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Braswell Inc., its director, A. Glenn Braswell, and its subsidiaries are barred permanently from representing that any product or service will cure or prevent hereditary baldness, under a court-filed consent judgment with the Federal Trade Commission. The parties also agreed to pay $610,000 in civil penalties. Under the judgment, Braswell is enjoined permanently from:
The consent judgment names A. Glenn Braswell, Braswell Inc., Cosvetic Laboratories Inc., Quest Research Inc., and Standard Research Laboratories Inc. and its president, Charles L. Richardson.
The Commission explained in a statement that it was not seeking consumer redress because of the difficulty and expense in identifying those consumers injured by the alleged practices. The statement continued that the "civil penalty imposed here together with the injunctive relief obtained will assure that future consumer injury is avoided."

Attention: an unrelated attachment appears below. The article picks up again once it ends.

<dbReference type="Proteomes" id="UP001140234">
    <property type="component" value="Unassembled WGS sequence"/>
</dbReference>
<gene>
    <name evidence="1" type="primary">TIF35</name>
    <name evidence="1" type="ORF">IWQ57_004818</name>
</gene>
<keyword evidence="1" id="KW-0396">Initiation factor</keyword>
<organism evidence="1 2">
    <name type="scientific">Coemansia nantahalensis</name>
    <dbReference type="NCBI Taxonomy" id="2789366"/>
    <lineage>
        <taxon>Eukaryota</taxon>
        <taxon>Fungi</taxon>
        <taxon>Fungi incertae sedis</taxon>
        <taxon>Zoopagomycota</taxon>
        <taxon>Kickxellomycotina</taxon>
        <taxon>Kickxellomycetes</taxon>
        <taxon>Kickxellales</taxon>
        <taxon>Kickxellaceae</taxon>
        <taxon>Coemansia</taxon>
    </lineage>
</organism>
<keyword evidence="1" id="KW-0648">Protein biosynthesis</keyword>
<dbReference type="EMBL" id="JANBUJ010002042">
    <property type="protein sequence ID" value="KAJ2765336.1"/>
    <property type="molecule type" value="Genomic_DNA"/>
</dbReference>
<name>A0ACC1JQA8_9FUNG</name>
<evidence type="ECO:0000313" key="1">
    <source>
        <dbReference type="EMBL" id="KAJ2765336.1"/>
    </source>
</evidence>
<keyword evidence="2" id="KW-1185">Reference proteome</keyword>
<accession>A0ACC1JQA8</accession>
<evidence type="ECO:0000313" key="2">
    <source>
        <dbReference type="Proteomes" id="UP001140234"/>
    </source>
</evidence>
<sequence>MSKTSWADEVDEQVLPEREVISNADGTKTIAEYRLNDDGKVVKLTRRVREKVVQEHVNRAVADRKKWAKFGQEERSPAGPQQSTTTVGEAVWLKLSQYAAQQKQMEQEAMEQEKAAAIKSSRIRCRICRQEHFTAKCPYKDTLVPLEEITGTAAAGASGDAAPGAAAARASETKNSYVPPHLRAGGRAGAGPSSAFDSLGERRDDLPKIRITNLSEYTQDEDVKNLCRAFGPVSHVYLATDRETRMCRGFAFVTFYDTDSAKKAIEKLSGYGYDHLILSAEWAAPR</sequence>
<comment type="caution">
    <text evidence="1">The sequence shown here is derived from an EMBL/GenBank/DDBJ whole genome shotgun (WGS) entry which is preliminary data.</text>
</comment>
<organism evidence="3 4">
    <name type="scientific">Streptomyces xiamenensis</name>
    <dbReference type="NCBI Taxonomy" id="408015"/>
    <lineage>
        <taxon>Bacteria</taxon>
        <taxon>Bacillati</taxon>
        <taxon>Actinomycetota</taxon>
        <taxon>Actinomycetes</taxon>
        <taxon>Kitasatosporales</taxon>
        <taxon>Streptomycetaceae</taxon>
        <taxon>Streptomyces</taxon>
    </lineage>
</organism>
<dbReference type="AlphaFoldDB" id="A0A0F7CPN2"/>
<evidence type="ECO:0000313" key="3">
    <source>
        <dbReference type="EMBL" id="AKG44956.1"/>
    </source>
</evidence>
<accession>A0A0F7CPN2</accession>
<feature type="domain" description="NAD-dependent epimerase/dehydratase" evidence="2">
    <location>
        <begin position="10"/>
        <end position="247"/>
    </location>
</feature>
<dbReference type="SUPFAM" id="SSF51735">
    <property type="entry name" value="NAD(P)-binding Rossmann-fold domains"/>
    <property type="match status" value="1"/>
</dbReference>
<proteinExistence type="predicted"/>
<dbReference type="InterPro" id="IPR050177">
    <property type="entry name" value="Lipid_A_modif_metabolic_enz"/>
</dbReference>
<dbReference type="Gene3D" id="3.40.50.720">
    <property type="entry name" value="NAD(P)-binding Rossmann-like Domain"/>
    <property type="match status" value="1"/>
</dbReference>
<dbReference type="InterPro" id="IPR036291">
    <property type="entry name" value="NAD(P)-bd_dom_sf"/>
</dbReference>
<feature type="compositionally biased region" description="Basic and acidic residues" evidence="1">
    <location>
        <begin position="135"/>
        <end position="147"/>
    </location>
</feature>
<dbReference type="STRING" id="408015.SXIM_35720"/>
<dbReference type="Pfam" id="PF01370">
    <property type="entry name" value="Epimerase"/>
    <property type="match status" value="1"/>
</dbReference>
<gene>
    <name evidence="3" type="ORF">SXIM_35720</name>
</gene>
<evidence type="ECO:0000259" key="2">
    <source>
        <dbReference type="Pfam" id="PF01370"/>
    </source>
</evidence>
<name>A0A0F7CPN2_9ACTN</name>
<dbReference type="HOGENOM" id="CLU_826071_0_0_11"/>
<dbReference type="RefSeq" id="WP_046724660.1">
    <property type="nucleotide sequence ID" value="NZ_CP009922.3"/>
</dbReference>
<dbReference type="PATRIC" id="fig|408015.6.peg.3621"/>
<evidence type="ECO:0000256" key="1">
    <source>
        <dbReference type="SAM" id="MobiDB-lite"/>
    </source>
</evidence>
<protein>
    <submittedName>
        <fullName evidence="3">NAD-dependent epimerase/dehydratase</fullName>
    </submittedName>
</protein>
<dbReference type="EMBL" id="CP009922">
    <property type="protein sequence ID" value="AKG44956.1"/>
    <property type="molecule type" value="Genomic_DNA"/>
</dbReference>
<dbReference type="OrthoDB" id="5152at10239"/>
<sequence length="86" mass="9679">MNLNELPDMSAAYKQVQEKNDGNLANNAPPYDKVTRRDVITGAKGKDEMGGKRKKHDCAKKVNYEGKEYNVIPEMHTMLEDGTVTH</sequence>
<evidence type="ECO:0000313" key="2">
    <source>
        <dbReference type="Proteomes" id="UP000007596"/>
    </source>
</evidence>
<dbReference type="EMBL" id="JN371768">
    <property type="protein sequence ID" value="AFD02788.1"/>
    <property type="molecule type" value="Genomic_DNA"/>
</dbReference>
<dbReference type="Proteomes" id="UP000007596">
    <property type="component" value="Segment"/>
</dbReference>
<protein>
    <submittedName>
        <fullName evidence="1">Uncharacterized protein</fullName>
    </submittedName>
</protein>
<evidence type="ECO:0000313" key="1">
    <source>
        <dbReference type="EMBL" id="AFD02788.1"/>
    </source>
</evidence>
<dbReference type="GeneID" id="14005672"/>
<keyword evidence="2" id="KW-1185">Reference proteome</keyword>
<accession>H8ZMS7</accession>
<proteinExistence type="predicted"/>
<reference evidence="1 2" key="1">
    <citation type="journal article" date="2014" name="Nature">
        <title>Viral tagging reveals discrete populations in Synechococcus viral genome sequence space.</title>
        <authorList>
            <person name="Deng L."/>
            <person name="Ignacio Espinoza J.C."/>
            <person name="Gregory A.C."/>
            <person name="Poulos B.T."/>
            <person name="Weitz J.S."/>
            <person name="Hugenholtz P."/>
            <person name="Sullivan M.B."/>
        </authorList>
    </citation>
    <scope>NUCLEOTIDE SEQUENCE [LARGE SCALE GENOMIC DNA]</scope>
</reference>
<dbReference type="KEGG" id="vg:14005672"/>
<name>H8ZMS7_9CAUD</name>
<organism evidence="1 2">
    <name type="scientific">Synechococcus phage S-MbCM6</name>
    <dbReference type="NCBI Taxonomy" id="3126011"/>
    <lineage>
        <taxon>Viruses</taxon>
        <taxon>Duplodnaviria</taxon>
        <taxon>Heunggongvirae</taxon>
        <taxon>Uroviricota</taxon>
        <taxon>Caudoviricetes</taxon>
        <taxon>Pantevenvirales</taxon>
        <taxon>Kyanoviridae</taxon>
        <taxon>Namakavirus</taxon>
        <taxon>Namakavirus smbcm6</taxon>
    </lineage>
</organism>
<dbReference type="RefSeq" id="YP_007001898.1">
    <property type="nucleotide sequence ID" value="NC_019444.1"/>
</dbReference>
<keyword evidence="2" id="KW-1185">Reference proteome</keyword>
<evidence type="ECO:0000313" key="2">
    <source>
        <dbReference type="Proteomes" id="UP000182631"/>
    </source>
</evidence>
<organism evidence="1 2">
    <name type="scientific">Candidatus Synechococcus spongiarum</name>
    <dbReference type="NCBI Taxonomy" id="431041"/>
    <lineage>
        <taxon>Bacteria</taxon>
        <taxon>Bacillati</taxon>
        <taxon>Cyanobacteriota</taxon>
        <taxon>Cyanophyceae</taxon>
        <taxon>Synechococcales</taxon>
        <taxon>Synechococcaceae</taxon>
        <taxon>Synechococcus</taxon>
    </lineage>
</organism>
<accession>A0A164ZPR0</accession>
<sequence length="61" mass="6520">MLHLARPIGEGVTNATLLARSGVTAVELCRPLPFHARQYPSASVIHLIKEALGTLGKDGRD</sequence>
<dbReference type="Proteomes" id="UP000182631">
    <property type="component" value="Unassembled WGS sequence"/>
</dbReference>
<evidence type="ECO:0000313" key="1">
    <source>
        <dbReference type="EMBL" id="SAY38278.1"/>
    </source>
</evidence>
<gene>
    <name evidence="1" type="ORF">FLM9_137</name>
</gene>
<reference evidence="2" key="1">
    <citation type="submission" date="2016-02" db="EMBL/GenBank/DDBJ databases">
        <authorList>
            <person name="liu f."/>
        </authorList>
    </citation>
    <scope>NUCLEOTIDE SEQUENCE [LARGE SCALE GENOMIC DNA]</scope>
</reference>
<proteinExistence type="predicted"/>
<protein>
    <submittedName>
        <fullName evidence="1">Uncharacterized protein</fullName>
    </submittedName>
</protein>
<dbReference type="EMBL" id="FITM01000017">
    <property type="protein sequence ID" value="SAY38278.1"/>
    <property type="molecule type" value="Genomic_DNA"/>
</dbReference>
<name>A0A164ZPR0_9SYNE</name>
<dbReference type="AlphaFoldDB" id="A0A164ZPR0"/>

The Commission voted 4-1 to accept the judgment. Commissioner Patricia P. Bailey dissented from acceptance of the settlement because, in her view, the judgment's advertising substantiation requirements are inadequate to protect consumers from deceptive product performance claims.
Commissioner Michael Pertschuk voted to accept the settlement because of the civil penalty and injunctive relief obtained, but issued a statement explaining that he was not entirely satisfied with the consent. "In my judgment, the substantiation requirements are neither as tough as they ought to be for the kinds of claims made by these defendants, nor are they consistent with traditional Commission ad substantiation policy."
The FTC's Atlanta Regional Office handled the investigation. The Justice Department filed the judgment on the FTC's behalf in U.S. District Court for the Northern District of Georgia, Atlanta Division.
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This article was posted on August 6, 2000.